Bangalore, India
USAC
1-866-404-USAC1-775-784-65691-775-784-6010studyabroad@usac.unr.edu

Course Information

Bangalore, India | 2018-19 Yearlong

Studying abroad can be a more meaningful and invigorating learning experience than at home—both inside and outside of the classroom. You may be more curious and alert than you usually are so use this heightened energy to enhance your studies as well as your cultural and geographical explorations. You may also encounter different teaching styles and course processes; be prepared to adapt and to learn.

Academics

You will enroll in 12 to 18 credits each semester. Course availability is contingent upon student enrollment and is subject to change.

Fall Semester

India and South Asian Studies

Spring Semester

India and South Asian Studies

Culture Enrichment Workshops

Enhance your studies through non-credit workshops designed to provide opportunities for deeper engagement with unique aspects of Indian life and culture.

  • Indian Cuisine Workshop (non-credit opportunity) This course has an additional fee for materials.
  • Yoga Workshop (non-credit opportunity)

US Professors

Local faculty teach most USAC courses; however, the following US professors are also teaching as Visiting Professors.

Spring Semester:

Dr. Jason Matteson | Northern Arizona University

Courses offered:

Dr. Matteson works and teaches in the fields of ethics and social and political philosophy. Having grown up in the U.S. mid-west, he spent his senior year of high school as an exchange student to South Africa just as it was turning to democracy in the early 1990s. Later, he served as an agricultural volunteer for the Peace Corps in Senegal. Since then he has earned a PhD in philosophy from the University of Arizona, and has taught for several years at Northern Arizona University.

Course Descriptions

Beginning Hindi-Urdu I

Fall (Hindi; 100-level; 3 credits)
Spring (Hindi; 100-level; 3 credits)

Description not available at this time.

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Beginning Hindi-Urdu II

Spring (Hindi; 100-level; 3 credits)

Description not available at this time.

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Bollywood Dance

Fall (Dance; 100-level; 1 credit)
Spring (Dance; 100-level; 1 credit)

The film industry in India, and Mumbai - based Hindi language is what gives us the name Bollywood. Bollywood is the commercial name for modern Indian dancing and combines classical Indian dance, folk dance and even has Arabic and Latino influence. The dance style is very expressive and has a great deal of meaning in the music of films. You will learn to express what the music means in the films of Bollywood. This non-credit class will teach you the very basic, graceful moves. With regular and dedicated practice you would be able to dance in perfect harmony and style in tune with Indian music in the backdrop.

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Buddhism and Hinduism in Contemporary Society

Fall (Religious Studies, Sociology; 400-level; 3 credits)
Spring (Religious Studies, Sociology; 400-level; 3 credits)

This course involves a historical and thematic survey of the Buddhist tradition from the time of Siddhartha Gautama, the Buddha, until the present. We explore some of the ways in which Buddhist teachings and practices have interacted with and been changed by various cultures in the world. This course does not aim to be comprehensive, but instead to introduce the student to some of the important and enduring themes of Buddhism.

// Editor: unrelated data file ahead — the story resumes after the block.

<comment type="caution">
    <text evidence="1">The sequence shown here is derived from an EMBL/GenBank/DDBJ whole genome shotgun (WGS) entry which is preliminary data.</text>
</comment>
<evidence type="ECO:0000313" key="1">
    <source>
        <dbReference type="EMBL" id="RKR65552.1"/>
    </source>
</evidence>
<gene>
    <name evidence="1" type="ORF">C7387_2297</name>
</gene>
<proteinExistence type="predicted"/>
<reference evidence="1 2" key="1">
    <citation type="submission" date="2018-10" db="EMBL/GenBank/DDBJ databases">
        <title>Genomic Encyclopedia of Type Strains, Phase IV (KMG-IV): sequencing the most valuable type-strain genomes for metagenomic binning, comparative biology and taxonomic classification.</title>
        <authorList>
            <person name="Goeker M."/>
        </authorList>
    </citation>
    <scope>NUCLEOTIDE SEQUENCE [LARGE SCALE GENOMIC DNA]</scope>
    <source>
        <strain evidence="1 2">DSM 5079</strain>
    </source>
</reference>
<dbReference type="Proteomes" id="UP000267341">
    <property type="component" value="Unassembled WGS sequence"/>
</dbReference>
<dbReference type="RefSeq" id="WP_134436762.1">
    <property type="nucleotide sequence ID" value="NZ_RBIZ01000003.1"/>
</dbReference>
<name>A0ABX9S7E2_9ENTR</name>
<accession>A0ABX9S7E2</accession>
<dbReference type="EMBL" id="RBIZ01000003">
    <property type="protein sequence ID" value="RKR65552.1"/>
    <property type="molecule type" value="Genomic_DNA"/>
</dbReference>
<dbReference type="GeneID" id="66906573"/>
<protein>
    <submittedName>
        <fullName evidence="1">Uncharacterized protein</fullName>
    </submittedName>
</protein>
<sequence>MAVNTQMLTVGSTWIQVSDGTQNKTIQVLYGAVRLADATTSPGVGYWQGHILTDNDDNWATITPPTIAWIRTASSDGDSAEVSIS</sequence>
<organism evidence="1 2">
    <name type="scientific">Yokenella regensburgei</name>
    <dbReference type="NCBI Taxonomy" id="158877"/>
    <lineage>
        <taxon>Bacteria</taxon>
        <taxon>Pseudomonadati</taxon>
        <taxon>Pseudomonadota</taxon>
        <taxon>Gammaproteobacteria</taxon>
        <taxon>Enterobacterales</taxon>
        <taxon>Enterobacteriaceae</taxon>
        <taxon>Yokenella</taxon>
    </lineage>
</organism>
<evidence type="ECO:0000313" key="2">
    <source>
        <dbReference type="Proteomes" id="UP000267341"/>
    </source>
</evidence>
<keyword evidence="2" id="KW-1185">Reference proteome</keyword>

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Caste, Class, and Gender in India

Fall (Sociology, Women's Studies / Gender Studies; 400-level; 3 credits)
Spring (Sociology, Women's Studies / Gender Studies; 400-level; 3 credits)

This course on Caste, Class and Gender focuses on India and the structural aspects of inequality that operate. The course addresses the concept of caste and its operation in contemporary India. It looks at the class structure of a country which houses one of the largest middle classes in the world. The course also looks at gender and the operation of patriarchy as well as the areas of intersection of all three.

It gives the students the theoretical base which would enable them to critically examine and analyse these concepts and understand their significance in Indian society.

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Contemporary Political and Economic Issues in South Asia

Fall (Economics, Political Science; 400-level; 3 credits)
Spring (Economics, Political Science; 400-level; 3 credits)

India is the dominant power in South Asia; it has intervened in the civil war in Sri Lanka, controlled fuel imports into landlocked Nepal, and negotiated a nuclear stand-off with Pakistan. As India now transforms itself into a global economic powerhouse, its regional economic prowess will match or even surpass its political influence. In this course we will focus primarily on India, but we’ll also take into account contemporary political and economic events and issues in neighboring countries. Texts will include classics such as Rudolph's "In Pursuit of Lakshmi" and more recent articles in India’s Economic & Political Weekly.

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Environmental Ethics

Spring (Philosophy; 300-level; 3 credits)